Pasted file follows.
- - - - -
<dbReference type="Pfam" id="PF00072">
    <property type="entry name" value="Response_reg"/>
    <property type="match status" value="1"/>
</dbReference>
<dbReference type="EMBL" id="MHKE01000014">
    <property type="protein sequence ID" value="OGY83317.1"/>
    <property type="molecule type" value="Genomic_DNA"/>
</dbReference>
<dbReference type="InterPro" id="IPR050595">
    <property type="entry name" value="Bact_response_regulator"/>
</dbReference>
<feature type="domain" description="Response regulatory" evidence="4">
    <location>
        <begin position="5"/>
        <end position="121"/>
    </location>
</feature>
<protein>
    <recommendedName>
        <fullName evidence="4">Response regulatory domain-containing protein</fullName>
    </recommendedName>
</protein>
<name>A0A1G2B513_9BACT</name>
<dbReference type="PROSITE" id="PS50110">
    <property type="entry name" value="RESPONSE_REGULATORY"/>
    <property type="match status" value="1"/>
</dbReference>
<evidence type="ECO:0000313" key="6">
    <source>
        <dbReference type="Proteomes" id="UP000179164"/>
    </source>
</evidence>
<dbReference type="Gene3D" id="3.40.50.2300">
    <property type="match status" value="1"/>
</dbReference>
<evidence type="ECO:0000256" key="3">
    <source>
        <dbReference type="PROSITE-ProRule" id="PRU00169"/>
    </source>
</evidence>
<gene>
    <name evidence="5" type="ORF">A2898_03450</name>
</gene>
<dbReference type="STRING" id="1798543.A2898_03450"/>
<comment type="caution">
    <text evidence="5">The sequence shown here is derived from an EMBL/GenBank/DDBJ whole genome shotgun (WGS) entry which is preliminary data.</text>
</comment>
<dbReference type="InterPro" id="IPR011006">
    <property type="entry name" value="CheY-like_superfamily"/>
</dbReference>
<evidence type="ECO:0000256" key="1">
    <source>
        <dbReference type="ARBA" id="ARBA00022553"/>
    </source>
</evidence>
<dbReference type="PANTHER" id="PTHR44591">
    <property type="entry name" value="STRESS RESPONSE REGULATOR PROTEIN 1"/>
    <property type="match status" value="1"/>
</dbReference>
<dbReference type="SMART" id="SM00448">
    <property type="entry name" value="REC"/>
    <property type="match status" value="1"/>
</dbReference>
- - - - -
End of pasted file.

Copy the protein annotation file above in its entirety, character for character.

<dbReference type="Pfam" id="PF00072">
    <property type="entry name" value="Response_reg"/>
    <property type="match status" value="1"/>
</dbReference>
<dbReference type="EMBL" id="MHKE01000014">
    <property type="protein sequence ID" value="OGY83317.1"/>
    <property type="molecule type" value="Genomic_DNA"/>
</dbReference>
<dbReference type="InterPro" id="IPR050595">
    <property type="entry name" value="Bact_response_regulator"/>
</dbReference>
<feature type="domain" description="Response regulatory" evidence="4">
    <location>
        <begin position="5"/>
        <end position="121"/>
    </location>
</feature>
<protein>
    <recommendedName>
        <fullName evidence="4">Response regulatory domain-containing protein</fullName>
    </recommendedName>
</protein>
<name>A0A1G2B513_9BACT</name>
<dbReference type="PROSITE" id="PS50110">
    <property type="entry name" value="RESPONSE_REGULATORY"/>
    <property type="match status" value="1"/>
</dbReference>
<evidence type="ECO:0000313" key="6">
    <source>
        <dbReference type="Proteomes" id="UP000179164"/>
    </source>
</evidence>
<dbReference type="Gene3D" id="3.40.50.2300">
    <property type="match status" value="1"/>
</dbReference>
<evidence type="ECO:0000256" key="3">
    <source>
        <dbReference type="PROSITE-ProRule" id="PRU00169"/>
    </source>
</evidence>
<gene>
    <name evidence="5" type="ORF">A2898_03450</name>
</gene>
<dbReference type="STRING" id="1798543.A2898_03450"/>
<comment type="caution">
    <text evidence="5">The sequence shown here is derived from an EMBL/GenBank/DDBJ whole genome shotgun (WGS) entry which is preliminary data.</text>
</comment>
<dbReference type="InterPro" id="IPR011006">
    <property type="entry name" value="CheY-like_superfamily"/>
</dbReference>
<evidence type="ECO:0000256" key="1">
    <source>
        <dbReference type="ARBA" id="ARBA00022553"/>
    </source>
</evidence>
<dbReference type="PANTHER" id="PTHR44591">
    <property type="entry name" value="STRESS RESPONSE REGULATOR PROTEIN 1"/>
    <property type="match status" value="1"/>
</dbReference>
<dbReference type="SMART" id="SM00448">
    <property type="entry name" value="REC"/>
    <property type="match status" value="1"/>
</dbReference>